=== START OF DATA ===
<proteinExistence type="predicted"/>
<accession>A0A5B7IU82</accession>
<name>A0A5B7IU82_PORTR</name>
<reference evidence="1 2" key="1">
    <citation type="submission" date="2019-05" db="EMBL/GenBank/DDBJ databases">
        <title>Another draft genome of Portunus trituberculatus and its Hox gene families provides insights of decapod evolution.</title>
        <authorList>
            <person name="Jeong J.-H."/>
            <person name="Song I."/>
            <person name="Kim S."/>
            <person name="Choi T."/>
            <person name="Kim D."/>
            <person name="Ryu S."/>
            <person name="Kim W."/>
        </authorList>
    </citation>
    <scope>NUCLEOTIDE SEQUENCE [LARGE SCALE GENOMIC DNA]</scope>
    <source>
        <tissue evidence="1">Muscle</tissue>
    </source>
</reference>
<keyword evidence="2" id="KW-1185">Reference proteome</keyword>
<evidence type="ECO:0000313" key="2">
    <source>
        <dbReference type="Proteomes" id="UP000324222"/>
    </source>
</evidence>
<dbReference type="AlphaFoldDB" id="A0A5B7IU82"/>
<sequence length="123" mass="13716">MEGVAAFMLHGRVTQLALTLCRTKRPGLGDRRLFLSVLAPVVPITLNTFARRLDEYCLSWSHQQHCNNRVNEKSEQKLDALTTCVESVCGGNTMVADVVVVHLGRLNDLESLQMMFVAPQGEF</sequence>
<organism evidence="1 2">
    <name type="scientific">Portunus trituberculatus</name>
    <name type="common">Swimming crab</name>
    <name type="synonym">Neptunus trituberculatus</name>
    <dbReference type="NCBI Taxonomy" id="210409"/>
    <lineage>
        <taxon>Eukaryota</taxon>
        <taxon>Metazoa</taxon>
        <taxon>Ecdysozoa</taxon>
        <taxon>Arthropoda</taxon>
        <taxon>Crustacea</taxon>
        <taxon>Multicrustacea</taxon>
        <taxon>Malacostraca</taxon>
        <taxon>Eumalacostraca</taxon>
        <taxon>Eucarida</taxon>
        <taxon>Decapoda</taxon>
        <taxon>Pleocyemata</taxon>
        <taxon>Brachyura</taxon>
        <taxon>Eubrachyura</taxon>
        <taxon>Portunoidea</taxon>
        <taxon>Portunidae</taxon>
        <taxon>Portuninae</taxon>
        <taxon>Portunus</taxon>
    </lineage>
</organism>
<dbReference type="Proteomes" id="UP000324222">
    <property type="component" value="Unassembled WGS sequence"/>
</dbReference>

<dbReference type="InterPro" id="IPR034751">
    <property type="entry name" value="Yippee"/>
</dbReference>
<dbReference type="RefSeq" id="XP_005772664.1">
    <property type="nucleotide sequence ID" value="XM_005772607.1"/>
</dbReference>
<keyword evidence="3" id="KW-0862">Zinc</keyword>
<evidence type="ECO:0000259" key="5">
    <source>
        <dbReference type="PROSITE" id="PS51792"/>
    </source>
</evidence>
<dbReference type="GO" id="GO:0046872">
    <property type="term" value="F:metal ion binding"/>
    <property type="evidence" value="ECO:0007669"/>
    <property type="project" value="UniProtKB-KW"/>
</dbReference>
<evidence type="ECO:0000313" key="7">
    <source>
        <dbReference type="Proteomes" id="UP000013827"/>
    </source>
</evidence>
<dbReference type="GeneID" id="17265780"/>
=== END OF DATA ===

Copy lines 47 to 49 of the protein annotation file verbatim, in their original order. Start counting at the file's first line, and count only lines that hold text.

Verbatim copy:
        <taxon>Brachyura</taxon>
        <taxon>Eubrachyura</taxon>
        <taxon>Portunoidea</taxon>